JAKARTA, Indonesia (November 12, 1999 –AFP/Kabar Irian)---Claims that hundreds of thousands would attend a pro-independence rally in Irian Jaya failed to materialize Friday, as residents said only about 3,000 turned out to push for an independent Papua state.

Police put the figure at 300.

Pro-independence supporters gathered at the residence of separatist leader Theys Eluay in the Sentani sub district in the provincial capital of Jayapura, said Peter El, a lawyer at the legal aid institute in Jayapura.

"Since morning, people have chartered public vans to attend the rally," El told AFP, adding there was a crowd of about 3,000 and shops and businesses in the town were closed.

But Second Sergeant Simanjuntak of Jayapura police said only 300 attended the rally in the city with a population of 350,000.

"It's not a demonstration. They have come for prayers and thanksgiving," Simanjuntak told AFP, adding the mass prayers were held to celebrate Eluay's birthday who had obtained police permission for the gathering.

Yorris Raweyai, one of the rally organizers had said Wednesday he expected hundreds of thousands to turn out after one million had rallied recently in the province of Aceh to demand a referendum on self determination.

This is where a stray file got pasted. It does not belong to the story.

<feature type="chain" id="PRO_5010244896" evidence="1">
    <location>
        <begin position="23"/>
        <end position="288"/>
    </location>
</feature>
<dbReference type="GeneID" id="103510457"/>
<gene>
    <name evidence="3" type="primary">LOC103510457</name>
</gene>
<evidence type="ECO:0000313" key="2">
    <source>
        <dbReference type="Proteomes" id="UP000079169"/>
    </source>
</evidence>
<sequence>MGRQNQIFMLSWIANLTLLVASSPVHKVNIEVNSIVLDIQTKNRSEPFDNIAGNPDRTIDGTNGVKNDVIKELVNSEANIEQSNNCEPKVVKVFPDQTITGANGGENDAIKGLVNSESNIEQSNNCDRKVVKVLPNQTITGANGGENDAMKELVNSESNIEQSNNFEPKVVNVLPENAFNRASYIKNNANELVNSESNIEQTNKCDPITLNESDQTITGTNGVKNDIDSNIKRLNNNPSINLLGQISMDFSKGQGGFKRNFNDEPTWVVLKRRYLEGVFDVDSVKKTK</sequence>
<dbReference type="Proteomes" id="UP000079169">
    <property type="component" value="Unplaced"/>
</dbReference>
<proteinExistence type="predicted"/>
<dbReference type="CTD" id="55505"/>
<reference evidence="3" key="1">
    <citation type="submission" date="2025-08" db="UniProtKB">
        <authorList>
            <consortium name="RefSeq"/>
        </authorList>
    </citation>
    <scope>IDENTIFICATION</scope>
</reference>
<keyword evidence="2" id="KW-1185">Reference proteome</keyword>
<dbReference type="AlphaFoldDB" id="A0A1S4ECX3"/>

As in Aceh, there have been mounting calls for independence for Irian Jaya since the fall of iron-fisted former president Suharto in May 1998.

El said on Thursday that residents in Timika district had raised the "Morning Star" separatist flag in front of the Three Kings Catholic church there.

"The people have set up tents to guard the flag from being taken down by the authorities," he said.

He said the separatists were planning to stay there until December 1.

A Free Papua state was declared by Irian Jaya leaders in Jayapura while the territory was still under Dutch occupation on December 1, 1961.

But Indonesia claimed Dutch New Guinea as its 26th province of Irian Jaya in 1963 and after UN-supervised polls there the following year, the United Nations recognized Indonesia's sovereignty there in 1969.

Several Irianese leaders visited Jakarta in August to brief then president B.J. Habibie on the calls for independence but he said the state should remain united.

Irian Jaya has also seen rising protests against Jakarta's move to split the huge province, which shares a land border with independent Papua New Guinea, into three separate provinces.

KABAR IRIAN ("Irian News") Website: 

Rate this article: 
No votes yet

Add new comment